“I’ma looking for someone.”

The woman said, throwing open the door of Rosemary’s Aveda Hair Salon as she and her scent rushed in. I was half-naked, hiding behind Mindy in her styling station. My goose-bumped skin was painted in colorful tribal acrylics and haphazardly wrapped in a white curtain drape – the only cover I could find as I streaked of my gallery to the safety of the salon. 

This morning, Justin was painting my body for a photoshoot to accompany a story that I had written about the prospects of a New Urbanist Art Movement for VIE Magazine. I was watching out the window for photographer, Michael Granberry, who would be arriving soon to take the shots…and that’s when I saw her. 

A woman like I’d never seen before was ambling up and down Main Street in Rosemary Beach, barreling into every store. She moved with the intention and focus of a mission. The town was empty.  She was hard to miss. Big, black and powerful, she stood out like a sore thumb and a breath of fresh air in the white man world of Rosemary. I cracked the door open and listened for the sound of her movements. Her jewelry made a clinking noise every time her feet shuffled on the ground; her huge breasts, tucked inside a colorful, quaker-style dress, formed a shelf on her chest to balance the charms and trinkets attached to her necklaces. They bounced and chimed with every movement, perfectly syncopated to the “squish” of her thighs rubbing together. She reminded me of the Zelda Rubinstein, the Clairvoyant in ‘Poltergeist.’ I felt scared.

When she entered the bank next to my gallery, I made a dash for the salon on the other side seeking safety in my friend Mindy.

“What is it, Anne?” Mindy saw the look on my face.

“The Polyergiest lady is out there. Don’t  let her find me.”

“What do you mean?”

“Just wait, you’ll see.”

We gathered around the window and watched as the woman walked into my gallery, then back out to make her way to the salon.

“What in the world?” Mindy shook her head. “Here she comes!” I shuttered as everyone raced back to their stations and I took a hiding place behind Mindy. What could she possibly want with me? I didn’t know why, but I knew she was after me. 

“Don’t let her see me, Mindy.”

The door flew open. “I’ma looking for someone. I’ma looking for someone.”

Everyone ignored her. 

“I’ma looking for someone!” Deep and guttural her voice commanded attention as she stomped her foot.

“Okay. Now, whatchu looking for, mam?” Mindy left me at the station to walk over and size her up.

“I’ll know when I find it.” Poltergiest said, sniffing the air. 

Mindy has a way of knowing what people need. “She’s thirsty. Y’all get her some water.”

Poltergiest drank the water, turner and walked out the door. We watched as she made her way into every other store on Main Street. When it was finally safe, I raced back to my gallery, half-naked covered in war paint, the curtain drape trailing behind me and the goose-bumps gone. 

“What did the Poltergiet lady say?” I asked Justin.

“That she’s looking for someone, Anne Hunter.”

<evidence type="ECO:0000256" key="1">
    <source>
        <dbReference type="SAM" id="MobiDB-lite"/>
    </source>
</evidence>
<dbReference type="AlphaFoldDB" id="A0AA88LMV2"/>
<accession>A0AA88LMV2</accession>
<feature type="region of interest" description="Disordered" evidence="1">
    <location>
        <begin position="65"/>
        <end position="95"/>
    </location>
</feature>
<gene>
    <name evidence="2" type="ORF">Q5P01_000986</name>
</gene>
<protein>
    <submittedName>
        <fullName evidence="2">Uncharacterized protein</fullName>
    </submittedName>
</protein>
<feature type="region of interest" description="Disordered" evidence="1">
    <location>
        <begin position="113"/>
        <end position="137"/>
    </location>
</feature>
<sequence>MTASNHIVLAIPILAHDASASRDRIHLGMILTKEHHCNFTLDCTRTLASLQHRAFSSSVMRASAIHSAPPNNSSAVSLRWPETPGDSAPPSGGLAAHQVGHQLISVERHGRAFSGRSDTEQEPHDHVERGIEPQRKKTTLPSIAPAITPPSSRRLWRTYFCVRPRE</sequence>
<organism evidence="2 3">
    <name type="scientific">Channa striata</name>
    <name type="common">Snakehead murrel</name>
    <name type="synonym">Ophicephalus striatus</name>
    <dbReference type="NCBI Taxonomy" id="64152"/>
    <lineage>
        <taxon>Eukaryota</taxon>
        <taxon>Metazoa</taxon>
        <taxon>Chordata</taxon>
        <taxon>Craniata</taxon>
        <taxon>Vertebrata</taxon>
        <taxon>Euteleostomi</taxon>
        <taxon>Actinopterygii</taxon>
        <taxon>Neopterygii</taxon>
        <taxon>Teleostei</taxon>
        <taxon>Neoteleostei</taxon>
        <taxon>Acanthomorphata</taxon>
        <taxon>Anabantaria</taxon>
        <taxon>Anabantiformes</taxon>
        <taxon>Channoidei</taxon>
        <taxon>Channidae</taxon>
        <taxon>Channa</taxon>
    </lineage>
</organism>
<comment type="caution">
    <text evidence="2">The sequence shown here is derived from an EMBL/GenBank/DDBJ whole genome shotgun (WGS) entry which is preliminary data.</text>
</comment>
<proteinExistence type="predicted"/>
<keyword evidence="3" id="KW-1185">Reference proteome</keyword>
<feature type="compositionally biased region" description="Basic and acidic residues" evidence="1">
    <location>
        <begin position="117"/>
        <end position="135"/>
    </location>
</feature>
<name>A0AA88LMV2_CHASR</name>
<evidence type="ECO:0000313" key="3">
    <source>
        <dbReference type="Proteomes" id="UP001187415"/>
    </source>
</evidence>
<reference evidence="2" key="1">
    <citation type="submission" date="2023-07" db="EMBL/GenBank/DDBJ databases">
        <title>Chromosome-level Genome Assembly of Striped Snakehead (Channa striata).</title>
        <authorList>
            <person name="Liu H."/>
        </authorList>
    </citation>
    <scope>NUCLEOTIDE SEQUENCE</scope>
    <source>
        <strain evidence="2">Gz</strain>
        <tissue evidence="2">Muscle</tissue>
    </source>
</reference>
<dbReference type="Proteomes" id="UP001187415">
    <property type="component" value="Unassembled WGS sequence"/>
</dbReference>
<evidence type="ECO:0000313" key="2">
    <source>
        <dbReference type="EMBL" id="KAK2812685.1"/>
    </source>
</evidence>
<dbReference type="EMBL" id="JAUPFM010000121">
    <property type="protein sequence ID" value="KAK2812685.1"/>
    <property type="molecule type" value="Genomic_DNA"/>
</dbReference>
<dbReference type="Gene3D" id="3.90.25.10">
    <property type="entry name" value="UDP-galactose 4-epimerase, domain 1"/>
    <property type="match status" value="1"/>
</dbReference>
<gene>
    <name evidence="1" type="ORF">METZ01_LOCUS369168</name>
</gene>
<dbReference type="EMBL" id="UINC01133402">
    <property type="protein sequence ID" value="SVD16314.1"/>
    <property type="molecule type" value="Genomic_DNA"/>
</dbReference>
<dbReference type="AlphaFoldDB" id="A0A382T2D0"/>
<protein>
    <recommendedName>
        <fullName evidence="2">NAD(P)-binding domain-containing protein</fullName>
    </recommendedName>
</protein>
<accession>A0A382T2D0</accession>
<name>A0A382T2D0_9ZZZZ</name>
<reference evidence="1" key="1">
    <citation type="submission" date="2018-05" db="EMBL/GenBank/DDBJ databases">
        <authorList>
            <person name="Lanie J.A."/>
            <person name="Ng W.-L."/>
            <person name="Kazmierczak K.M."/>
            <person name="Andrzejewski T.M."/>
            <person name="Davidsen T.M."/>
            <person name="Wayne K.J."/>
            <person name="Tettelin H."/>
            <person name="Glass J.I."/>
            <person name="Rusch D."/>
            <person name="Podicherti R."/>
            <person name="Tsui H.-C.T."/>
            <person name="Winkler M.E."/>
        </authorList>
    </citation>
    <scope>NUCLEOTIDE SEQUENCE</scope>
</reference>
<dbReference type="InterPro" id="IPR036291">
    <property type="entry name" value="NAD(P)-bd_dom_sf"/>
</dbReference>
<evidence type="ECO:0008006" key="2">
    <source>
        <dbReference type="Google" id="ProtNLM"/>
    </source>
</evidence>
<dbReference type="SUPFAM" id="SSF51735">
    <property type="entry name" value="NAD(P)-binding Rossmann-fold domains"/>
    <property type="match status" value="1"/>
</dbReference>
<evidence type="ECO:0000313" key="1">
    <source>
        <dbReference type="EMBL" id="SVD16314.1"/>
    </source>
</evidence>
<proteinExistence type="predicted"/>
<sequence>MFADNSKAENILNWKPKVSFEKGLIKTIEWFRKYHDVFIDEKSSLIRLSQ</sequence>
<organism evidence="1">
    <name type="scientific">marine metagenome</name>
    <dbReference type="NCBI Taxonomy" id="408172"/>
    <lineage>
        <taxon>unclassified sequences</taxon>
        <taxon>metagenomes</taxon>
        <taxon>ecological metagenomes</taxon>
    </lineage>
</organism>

“Well, I hope she finds them.” 

We settled back into work. The hours passed. Michael came and went, we finished the shoot and were putting the gallery back together when the door flew open.
“I’ma looking for someone.”

I froze. Her eyes pierced mine. Before the door could close behind her, Poltergeist pulled a small golden hand bell from her satchel and slapped it against her hand as she walked toward me, chanting”

“There will come a day, when this land that was $1 will be $1 million. There will come a day when you will rise to your occasion. When the words you write will be read. There will come a day when you believe what I have said. ” 

She emitted a hard, full-throated falsetto as her eyes rolled back into her head to fight the  growling and moaning sound that broke her into her melody.   

The hymn she chanted was a surging, melismatic soliloquy, each phrase punctuated by the animal sound of a demon she was casting out. 

“There will come a day, when this land that was $1 will be $1 million. There will come a day when you will rise to your occasion. When the words you write will be read.” 

Poltergeist finished her chanting and stared at me for a response. I gazed back at her dumbfounded, refusing her words of song. Justin stood behind me silent, painting her energies onto his canvas. 

“Sometimes you cannot know,” she said. “You cannot see all that is ahead of you, for if you did, you couldn’t move forward. But you will know child, when it’s time. You’ll know.”

Poltergeist’s eyes rolled back inside her head and she whispered to her demons,  “I done my duty now you devils let me be.”

Her eyes rolled back in and she looked at me like a normal person, as if none of the day had happened, and said, “I’m hungry now.”

I didn’t want to feed her. I wanted her to leave. I didn’t like this. Any of it. 

“I don’t have any food.”

“But I’m hungry.”

I shook my head no. “I don’t.” My eyes welled up with tears and she turned and left. 

“She’s no Poltergiest,” Justin said. “Her name is Prophecy.”

I went home and showered the war paint off of me. It was true that I didn’t have any food on me, but I could have purchased a meal for Prophecy. The wall that I had built against her words couldn’t spare the compassion for her needs, or my own. I couldn’t swallow her words. 

We never saw Propechy again but around town, for a month or so, people sighted the big black woman with the Poltergiest sounds.

If you see her, please say hello and feed her once for me. 
 

 

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